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Found 4 results

  1. 1940 B Rebuild

    First, let me thank everyone in advance because I would have never decided to tackle this project without previous help in this forum on another tractor. That being said, let me pose my questions with some background. I have a 1940 B, serial # F.A.B. 40150 that arrived on our farm close to 20 years ago after a neighbor traded it to my dad for some work. Long story short, it's been sitting for nearly 18 years and is now in my barn in pieces. I have the engine apart and crank and block both sitting in electrolysis tubs, and will hot tank them probably in the next week or so, including the governor, carburetor, and everything else engine-related that I can get into the tank to clean up. Suffice to say that this will be a pretty thorough refurbishment since I plan to put this tractor back into light duty cultivating our garden and small jobs around the place. So, here's the fun part: 1) I don't see a problem with buying a complete overhaul kit that includes valves, gaskets, etc. Or should I not? I've never done this before so I'm asking the experts, here; this will be my first engine overhaul, but I've grown up working on equipment, have toolboxes for of tools, and a nice barn/shop to do this in, so why not. If you had to buy a rebuild kit, whose would you buy and your thoughts on the product(s). 2) I've also read that step-head pistons are better if a tractor is going to be working. It may wind up in our local parade, but that's once a year- the rest of the time it'll be wearing double-row cultivators or pulling a planter. What are the pros and cons of step-head pistons? 3) The radiator: while taking it off, one bolt on the left side (while sitting on the tractor) was rusted smooth off and pretty much disintigrated when I took the radiator off. The other broke the whole piece of cast-iron off from the block that it was bolted to when it came off. I'm thinking it had already stress-fractured at some point, but nevertheless, it's off. Can a good radiator shop replace those bolts in the bottom, or am I looking at a new radiator because of that issue? When I drained the radiator, it was still green and was not leaking anywhere, so at least I know the core is still in good shape. I'd like to get some answers before I start buying parts this week, and I wanted to bring my concerns here because I trust the folks in this forum and value your opinions.
  2. First, let me thank everyone in advance because I would have never decided to tackle this project without previous help in this forum on another tractor. That being said, let me pose my questions with some background. I have a 1940 B, serial # F.A.B. 40150 that arrived on our farm close to 20 years ago after a neighbor traded it to my dad for some work. Long story short, it's been sitting for nearly 18 years and is now in my barn in pieces. I have the engine apart and crank and block both sitting in electrolysis tubs, and will hot tank them probably in the next week or so, including the governor, carburetor, and everything else engine-related that I can get into the tank to clean up. Suffice to say that this will be a pretty thorough refurbishment since I plan to put this tractor back into light duty cultivating our garden and small jobs around the place. So, here's the fun part: 1) I don't see a problem with buying a complete overhaul kit that includes valves, gaskets, etc. Or should I not? I've never done this before so I'm asking the experts, here; this will be my first engine overhaul, but I've grown up working on equipment, have toolboxes for of tools, and a nice barn/shop to do this in, so why not. If you had to buy a rebuild kit, whose would you buy and your thoughts on the product(s). 2) I've also read that step-head pistons are better if a tractor is going to be working. It may wind up in our local parade, but that's once a year- the rest of the time it'll be wearing double-row cultivators or pulling a planter. What are the pros and cons of step-head pistons? 3) The radiator: while taking it off, one bolt on the left side (while sitting on the tractor) was rusted smooth off and pretty much disintigrated when I took the radiator off. The other broke the whole piece of cast-iron off from the block that it was bolted to when it came off. I'm thinking it had already stress-fractured at some point, but nevertheless, it's off. Can a good radiator shop replace those bolts in the bottom, or am I looking at a new radiator because of that issue? When I drained the radiator, it was still green and was not leaking anywhere, so at least I know the core is still in good shape. I'd like to get some answers before I start buying parts this week, and I wanted to bring my concerns here because I trust the folks in this forum and value your opinions.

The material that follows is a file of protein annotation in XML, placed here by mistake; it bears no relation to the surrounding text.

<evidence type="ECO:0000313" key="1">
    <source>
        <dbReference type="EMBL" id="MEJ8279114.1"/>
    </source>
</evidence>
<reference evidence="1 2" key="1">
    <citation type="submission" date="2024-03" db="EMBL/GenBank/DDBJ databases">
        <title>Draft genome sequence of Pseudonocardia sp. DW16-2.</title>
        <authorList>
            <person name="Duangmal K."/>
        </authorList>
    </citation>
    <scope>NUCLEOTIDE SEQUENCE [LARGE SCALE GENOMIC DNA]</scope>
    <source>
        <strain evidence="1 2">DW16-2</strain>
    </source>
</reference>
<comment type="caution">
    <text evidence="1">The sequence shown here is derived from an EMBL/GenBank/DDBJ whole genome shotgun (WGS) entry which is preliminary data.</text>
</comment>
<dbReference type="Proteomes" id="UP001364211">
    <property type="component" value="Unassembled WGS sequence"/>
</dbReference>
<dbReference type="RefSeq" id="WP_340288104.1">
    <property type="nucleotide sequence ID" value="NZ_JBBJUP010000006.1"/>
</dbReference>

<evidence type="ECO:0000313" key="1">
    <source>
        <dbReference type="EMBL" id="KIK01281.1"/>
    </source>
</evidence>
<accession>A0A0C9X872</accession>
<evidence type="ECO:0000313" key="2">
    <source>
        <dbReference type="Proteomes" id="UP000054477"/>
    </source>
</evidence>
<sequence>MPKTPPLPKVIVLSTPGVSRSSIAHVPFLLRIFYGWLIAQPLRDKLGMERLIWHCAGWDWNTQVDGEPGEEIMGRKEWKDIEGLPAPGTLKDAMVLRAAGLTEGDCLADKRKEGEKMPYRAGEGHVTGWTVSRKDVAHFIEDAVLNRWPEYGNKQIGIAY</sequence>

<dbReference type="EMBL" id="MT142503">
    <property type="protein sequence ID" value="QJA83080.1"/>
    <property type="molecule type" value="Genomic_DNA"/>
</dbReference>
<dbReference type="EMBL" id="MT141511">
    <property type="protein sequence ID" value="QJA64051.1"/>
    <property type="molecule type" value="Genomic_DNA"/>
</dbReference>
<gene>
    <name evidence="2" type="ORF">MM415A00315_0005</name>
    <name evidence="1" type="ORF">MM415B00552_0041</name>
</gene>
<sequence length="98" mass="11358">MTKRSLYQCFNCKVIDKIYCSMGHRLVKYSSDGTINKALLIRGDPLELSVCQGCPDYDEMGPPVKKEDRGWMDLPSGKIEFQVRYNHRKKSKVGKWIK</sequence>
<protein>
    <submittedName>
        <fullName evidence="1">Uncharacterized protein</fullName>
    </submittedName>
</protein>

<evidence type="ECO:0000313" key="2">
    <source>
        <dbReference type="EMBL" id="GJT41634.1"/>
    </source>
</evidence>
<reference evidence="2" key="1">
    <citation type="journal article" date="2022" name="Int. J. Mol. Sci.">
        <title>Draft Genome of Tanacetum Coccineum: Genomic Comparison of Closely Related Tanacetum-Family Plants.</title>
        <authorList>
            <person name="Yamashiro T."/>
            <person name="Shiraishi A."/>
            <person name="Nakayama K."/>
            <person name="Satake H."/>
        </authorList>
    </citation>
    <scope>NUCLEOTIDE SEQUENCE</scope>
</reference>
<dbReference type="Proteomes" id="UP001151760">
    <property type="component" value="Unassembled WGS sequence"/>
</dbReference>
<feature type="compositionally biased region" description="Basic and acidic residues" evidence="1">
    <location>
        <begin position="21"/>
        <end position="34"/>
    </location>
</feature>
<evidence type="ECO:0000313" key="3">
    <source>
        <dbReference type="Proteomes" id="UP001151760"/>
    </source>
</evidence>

3. I am new on here. Been lurking a while and need to start of my first post. I have a 1980 484 that I bought partly because I got it very cheap and also because I have wanted a tractor project for some time. I grew up through my teen years adjacent to my grandfathers farm and had always visited and spent summers there on a century farm in Oregon. Our neighbors had mostly green tractors..including one "the right green" Oliver 1650 that I spent many hours on and developed a sentimental attachment to the brand. My parents raised christmas trees which didn't require much of a tractor. My grandparents/uncles farm mostly had Massey equipment geared toward orchard work though we did raise wheat, oats, hay, clover and some other field crops for a while before it all became hazelnuts and walnuts. I don't currently have land worthy of a tractor but I own one and hopefully the land business is soon to change. Last year I bought a 484 out of Texas from a co-worker at the time for about $800. He said it would probably run and when it did run it ran fairly well. I got a few pictures and for the price I didn't see how I could really go wrong. It was intact and mostly complete and "would run" with a little work. The last owner had it a few years and did hay with it and then upgraded to a newer tractor. Goats not included. So after a few months I was able to arrange shipping of it which cost quite a bit more then the tractor did but still had me under the going price for just about any tractor about this size and diesel powered in NW Washington where I live. Got it home and without really all that much tinkering I was able to get it started. Figured out the new to me and somewhat hokey shifting system. First thing was the power steering was really noisy. After some more tinkering I decided to check the hydraulic fluid. Didn't show on the stick at all. I added a couple gallons and then it showed some really nasty milky fluid. Still had lots of noise. Decided to dig into the filter system. That was the problem, it was full of gunk and the white milky fluid. New filter, topped off the fluid and ran it a while and got it fully up to temp. Fluid looked a lot better, everything now worked like it should. I have another filter and all new fluid for when we get settled from our impending move. Wiring was and is.. somewhat dorked up yet. I rewired almost all of the wiring to do with the starting system and made new battery cables. Fresh ignition switch. The battery is charging and occasionally some of the warning lights in the panel work. None of the guages work at the moment but I did have the tach going for a while but have had problems with the tach drive system. I took panels off and cleaned as much of the leafy grassy trash, grease, gunk and filth I could get off it without a toothbrush and for the moment a huge improvement. It wasn't long after that I discovered when running that oil was coming up out the dipstick while idling... I feared the worst. I was glad I wasn't seeing chocolate milk shake coming out of it but it was close. I had fuel getting into the oil in a pretty big way. It was possibly an injector issue or more likely a pump issue. When I saw a pump was close to what I paid for the tractor if I was lucky and more then likely more then I paid for it.. it didn't look good. I am on one of the Facebook IH pages and asked there for advice. They led me to a guy who sold the injection pump seals. I pulled the pump and changed out the seal and that fixed it. I was out about $20 if I recall. Local Case/IH dealer didn't seem to think you could get just the seal and would send the pump to a shop for rebuild - needing it or not. Along the way I picked up my first implement. A Rears Mfg flail mower. Growing up around orchards, the flail is what people use, not rotaries. They are definitely more expensive but I scored one off Craigslist up here for a bargain and it came with about $700 in new knives in a box. It is a 72" unit and while a little beat up and needing some work, it works like it is supposed to and isn't out of balance. The gearbox might need a seal or 2 soon but all the shafts seem good. Probably could change some more knives. After I got through my initial fixing up of the mechanicals and dealing with the early glaring issues, I mowed several acres of briar patch, brush and grass for a friend. Once it got hot and working it hardly smokes and seems to have about the power I would expect from it but I don't really have another machine around to compare it with. It will shred through 4 feet of blackberry briars pretty well and through fairly tall wet green grass without really bogging down if you don't go too fast. Engine seems reasonably healthy. My goals are for a full cosmetic restoration and also to rebuild things as I go along. Would like to add hyraulic remote or 2 to it if I can find the parts inexpensively enough. The tach drive cap either falls off or the whole thing backs out and falls out. I have a pipe plug in there at the moment to keep the oil in. Lots of slop in moving parts. Both of the tie rod end links are shot, the 3 point I have replaced a few things but the arms themselves need replacing or at least the joints need it. Needs tires and new front wheels. Rears need blasting and painting. I did replace all the cooling hoses and flushed and put in fresh coolant. Boy did it need it. I think the hoses were original. This tractor appears that it might have been a county rig or something and was used for mowing. I think it spent its entire life outdoors. I intend to change that when I get it to it's next home. Hopefully I can keep coming back to this thread to update progress on things. It seems the enthusiasts are a bit harder to find here in the Pacific Northwest, at least those selling stuff. The midwesterners seem to get all the good deals.